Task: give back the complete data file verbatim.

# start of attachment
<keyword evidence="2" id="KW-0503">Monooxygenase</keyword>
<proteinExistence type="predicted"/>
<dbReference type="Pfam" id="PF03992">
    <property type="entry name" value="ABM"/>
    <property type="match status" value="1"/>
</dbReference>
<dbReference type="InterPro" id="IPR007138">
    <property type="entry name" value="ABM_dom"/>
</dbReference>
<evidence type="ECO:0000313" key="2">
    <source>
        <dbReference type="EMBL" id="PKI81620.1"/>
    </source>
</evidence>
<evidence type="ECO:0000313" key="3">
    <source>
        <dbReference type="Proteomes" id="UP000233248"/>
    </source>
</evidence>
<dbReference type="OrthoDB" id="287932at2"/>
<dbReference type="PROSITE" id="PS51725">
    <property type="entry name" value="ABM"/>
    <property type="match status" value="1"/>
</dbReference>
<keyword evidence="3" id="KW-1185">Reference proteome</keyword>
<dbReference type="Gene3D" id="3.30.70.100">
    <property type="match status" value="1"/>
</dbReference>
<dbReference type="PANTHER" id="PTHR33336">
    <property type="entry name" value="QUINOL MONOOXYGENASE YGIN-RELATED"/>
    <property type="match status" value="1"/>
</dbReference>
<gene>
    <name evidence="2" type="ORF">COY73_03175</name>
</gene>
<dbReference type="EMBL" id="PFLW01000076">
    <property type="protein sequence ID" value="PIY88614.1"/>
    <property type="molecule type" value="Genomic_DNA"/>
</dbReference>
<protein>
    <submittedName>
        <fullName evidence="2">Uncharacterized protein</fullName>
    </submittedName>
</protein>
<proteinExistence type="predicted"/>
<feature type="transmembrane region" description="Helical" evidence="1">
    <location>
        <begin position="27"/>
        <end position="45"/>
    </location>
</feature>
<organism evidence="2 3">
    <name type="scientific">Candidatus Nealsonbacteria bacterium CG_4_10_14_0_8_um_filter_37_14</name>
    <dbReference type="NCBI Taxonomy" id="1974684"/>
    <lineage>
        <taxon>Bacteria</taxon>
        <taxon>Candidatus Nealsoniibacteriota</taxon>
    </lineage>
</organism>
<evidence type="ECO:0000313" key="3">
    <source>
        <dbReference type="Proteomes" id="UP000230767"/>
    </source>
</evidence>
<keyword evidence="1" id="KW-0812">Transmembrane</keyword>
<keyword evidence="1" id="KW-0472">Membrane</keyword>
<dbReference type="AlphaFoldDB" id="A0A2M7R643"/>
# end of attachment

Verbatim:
<keyword evidence="2" id="KW-0503">Monooxygenase</keyword>
<proteinExistence type="predicted"/>
<dbReference type="Pfam" id="PF03992">
    <property type="entry name" value="ABM"/>
    <property type="match status" value="1"/>
</dbReference>
<dbReference type="InterPro" id="IPR007138">
    <property type="entry name" value="ABM_dom"/>
</dbReference>
<evidence type="ECO:0000313" key="2">
    <source>
        <dbReference type="EMBL" id="PKI81620.1"/>
    </source>
</evidence>
<evidence type="ECO:0000313" key="3">
    <source>
        <dbReference type="Proteomes" id="UP000233248"/>
    </source>
</evidence>
<dbReference type="OrthoDB" id="287932at2"/>
<dbReference type="PROSITE" id="PS51725">
    <property type="entry name" value="ABM"/>
    <property type="match status" value="1"/>
</dbReference>
<keyword evidence="3" id="KW-1185">Reference proteome</keyword>
<dbReference type="Gene3D" id="3.30.70.100">
    <property type="match status" value="1"/>
</dbReference>
<dbReference type="PANTHER" id="PTHR33336">
    <property type="entry name" value="QUINOL MONOOXYGENASE YGIN-RELATED"/>
    <property type="match status" value="1"/>
</dbReference>
<gene>
    <name evidence="2" type="ORF">COY73_03175</name>
</gene>
<dbReference type="EMBL" id="PFLW01000076">
    <property type="protein sequence ID" value="PIY88614.1"/>
    <property type="molecule type" value="Genomic_DNA"/>
</dbReference>
<protein>
    <submittedName>
        <fullName evidence="2">Uncharacterized protein</fullName>
    </submittedName>
</protein>
<proteinExistence type="predicted"/>
<feature type="transmembrane region" description="Helical" evidence="1">
    <location>
        <begin position="27"/>
        <end position="45"/>
    </location>
</feature>
<organism evidence="2 3">
    <name type="scientific">Candidatus Nealsonbacteria bacterium CG_4_10_14_0_8_um_filter_37_14</name>
    <dbReference type="NCBI Taxonomy" id="1974684"/>
    <lineage>
        <taxon>Bacteria</taxon>
        <taxon>Candidatus Nealsoniibacteriota</taxon>
    </lineage>
</organism>
<evidence type="ECO:0000313" key="3">
    <source>
        <dbReference type="Proteomes" id="UP000230767"/>
    </source>
</evidence>
<keyword evidence="1" id="KW-0812">Transmembrane</keyword>
<keyword evidence="1" id="KW-0472">Membrane</keyword>
<dbReference type="AlphaFoldDB" id="A0A2M7R643"/>